In the wake of an exposé in The New York Times on Amazon’s treatment of its staff, reputation analyst Alva has analysed what impact the negative coverage has had on Amazon’s reputation among its key stakeholders.
The analysis found that Amazon’s reputation has indeed been hit by The New York Times article, but relative to previous issues it has not suffered as much. Criticism of the company’s tax arrangements, financial performance and supplier relations have all had a larger effect on the company’s reputation than the newspaper article over the past 18 months.
Amazon’s reputation decline has been short-lived and not as steep or pronounced as previous issues, such as corporation tax payments.
Calls for consumers to boycott the company have been muted and there is little evidence to suggest that this group has been affected.
Alva analysed Amazon’s content for the “boycott” issue, namely any content that talked about a boycott directly, or which used words or phrases that indicated a desire to stop using the organisation.
Again, there was a spike in references to boycotts in relation to Amazon from 17 August onwards, but these are dwarfed by the loudest calls for a boycott of the company, which centred around the aforementioned tax concerns, peaking between May and June 2014.
While clearly calls to boycott the company would be concerning, there is little evidence to suggest that consumers are acting on these calls en masse.
Investors remain untroubled by the situation. Amazon’s share price continued to grow overall, and specifically over the period of the publication of The New York Times investigation.
While the media has been strongly critical of Amazon, the data from Alva shows it is unlikely to move the majority of investors or consumers to change their relationship with the company.
Where Amazon is far more likely to feel the effect is with potential employees being put off from working at the company.
Current and potential employees remain the most at-risk group: Amazon’s reputation is already poor with this stakeholder relative to its industry peers.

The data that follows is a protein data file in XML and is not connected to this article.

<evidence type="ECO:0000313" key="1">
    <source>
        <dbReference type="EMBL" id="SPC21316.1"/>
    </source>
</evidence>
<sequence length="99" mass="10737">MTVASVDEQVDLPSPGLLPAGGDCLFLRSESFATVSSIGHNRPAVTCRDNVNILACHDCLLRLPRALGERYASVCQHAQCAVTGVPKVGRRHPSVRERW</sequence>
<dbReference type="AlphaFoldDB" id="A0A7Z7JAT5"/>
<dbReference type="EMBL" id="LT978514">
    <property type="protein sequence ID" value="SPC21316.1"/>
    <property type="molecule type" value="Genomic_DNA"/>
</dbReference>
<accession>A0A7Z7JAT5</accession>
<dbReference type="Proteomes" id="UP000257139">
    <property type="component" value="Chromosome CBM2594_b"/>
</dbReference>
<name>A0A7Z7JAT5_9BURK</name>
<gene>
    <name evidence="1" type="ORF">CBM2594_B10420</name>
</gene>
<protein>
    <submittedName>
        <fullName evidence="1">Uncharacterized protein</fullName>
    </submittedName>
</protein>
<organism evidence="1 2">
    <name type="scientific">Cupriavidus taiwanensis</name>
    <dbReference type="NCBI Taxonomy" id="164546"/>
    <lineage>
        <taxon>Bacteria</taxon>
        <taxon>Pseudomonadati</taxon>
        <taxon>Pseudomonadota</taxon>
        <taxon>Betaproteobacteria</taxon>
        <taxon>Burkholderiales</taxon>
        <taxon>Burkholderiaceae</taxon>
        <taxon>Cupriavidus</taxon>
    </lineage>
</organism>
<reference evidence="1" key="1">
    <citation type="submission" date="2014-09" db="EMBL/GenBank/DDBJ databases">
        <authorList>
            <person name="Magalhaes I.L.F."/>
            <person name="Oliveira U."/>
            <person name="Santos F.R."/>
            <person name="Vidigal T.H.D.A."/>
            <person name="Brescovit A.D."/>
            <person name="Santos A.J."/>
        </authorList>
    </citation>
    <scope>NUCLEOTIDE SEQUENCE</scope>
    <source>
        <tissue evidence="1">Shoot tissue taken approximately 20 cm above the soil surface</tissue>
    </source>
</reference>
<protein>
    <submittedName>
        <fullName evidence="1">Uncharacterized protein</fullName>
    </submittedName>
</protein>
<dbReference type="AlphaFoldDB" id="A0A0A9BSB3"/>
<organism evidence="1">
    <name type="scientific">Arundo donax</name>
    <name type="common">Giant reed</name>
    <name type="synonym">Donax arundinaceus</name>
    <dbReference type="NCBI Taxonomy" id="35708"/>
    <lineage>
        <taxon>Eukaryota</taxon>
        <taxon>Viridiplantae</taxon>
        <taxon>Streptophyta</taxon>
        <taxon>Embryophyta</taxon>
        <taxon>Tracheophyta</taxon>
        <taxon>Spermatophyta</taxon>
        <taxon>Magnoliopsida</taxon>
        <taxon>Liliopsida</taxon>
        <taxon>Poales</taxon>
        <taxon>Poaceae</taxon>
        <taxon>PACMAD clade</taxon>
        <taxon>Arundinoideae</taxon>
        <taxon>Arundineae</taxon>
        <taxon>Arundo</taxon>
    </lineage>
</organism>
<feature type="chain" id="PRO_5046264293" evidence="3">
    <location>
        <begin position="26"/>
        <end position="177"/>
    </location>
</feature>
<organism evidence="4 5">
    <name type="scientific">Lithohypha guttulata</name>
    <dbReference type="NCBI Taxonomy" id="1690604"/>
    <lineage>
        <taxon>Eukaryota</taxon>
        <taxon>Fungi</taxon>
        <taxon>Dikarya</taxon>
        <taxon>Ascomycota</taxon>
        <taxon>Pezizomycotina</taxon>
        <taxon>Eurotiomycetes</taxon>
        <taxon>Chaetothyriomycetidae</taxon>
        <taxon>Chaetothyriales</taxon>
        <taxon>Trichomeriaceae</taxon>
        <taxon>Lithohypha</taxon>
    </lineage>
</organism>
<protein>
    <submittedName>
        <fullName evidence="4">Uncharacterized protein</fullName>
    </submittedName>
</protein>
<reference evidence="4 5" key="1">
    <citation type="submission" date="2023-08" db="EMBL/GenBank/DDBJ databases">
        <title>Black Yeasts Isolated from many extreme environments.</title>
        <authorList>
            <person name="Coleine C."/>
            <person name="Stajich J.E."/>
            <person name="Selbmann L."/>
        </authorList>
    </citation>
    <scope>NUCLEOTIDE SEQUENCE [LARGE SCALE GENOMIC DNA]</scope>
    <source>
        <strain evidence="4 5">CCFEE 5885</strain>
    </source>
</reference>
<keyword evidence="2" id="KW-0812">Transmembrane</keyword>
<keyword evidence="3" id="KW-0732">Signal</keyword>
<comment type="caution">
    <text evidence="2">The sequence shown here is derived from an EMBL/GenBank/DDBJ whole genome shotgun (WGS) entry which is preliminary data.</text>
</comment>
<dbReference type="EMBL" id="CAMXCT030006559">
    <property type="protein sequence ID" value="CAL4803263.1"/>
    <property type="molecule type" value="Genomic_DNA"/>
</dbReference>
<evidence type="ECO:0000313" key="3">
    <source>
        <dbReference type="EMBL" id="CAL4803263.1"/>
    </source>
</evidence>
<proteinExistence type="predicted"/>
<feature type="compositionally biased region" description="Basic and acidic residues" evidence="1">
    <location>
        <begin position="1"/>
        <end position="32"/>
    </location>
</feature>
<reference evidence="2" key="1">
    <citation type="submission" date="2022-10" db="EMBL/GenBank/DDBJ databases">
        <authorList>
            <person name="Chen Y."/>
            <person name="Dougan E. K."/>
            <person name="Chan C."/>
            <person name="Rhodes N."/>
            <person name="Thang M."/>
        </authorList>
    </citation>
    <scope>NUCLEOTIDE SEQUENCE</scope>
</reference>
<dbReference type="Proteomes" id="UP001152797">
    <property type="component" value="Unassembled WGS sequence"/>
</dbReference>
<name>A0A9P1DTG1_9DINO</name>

Glassdoor’s rating trends for Amazon shows a gradual decline in employee satisfaction at the company over the few days after The New York Times article, following on from a steep decline seen around the tax avoidance period.
Employee “recommendations to a friend” are also at an industry-low level of 63%—well behind Google: 92%, Facebook: 89% and Microsoft: 81%.
Amazon’s ability to attract and retain the best talent, which is central to its mission to out-innovate the competition, presents a medium to long-term reputation risk according to Alva.
When a reputation crisis is not a crisis
The Amazon–New York Times story is a great example of how a reputational risk issue plays out in different ways across different stakeholders depending on their expectations and needs.
While the company’s reputation has been damaged in the media, consumers do not appear to have been seriously affected, while investors remain untroubled. This is because the fundamental bases of their relationship with the organisation—good financial returns for investors and good value, convenient products for consumers—have not been affected.
Whether the potential loss of talent threatened by Amazon’s increasingly poor reputation as an employer does ultimately affect consumer experience and investor return remains to be seen, and is an area Alva will be monitoring closely.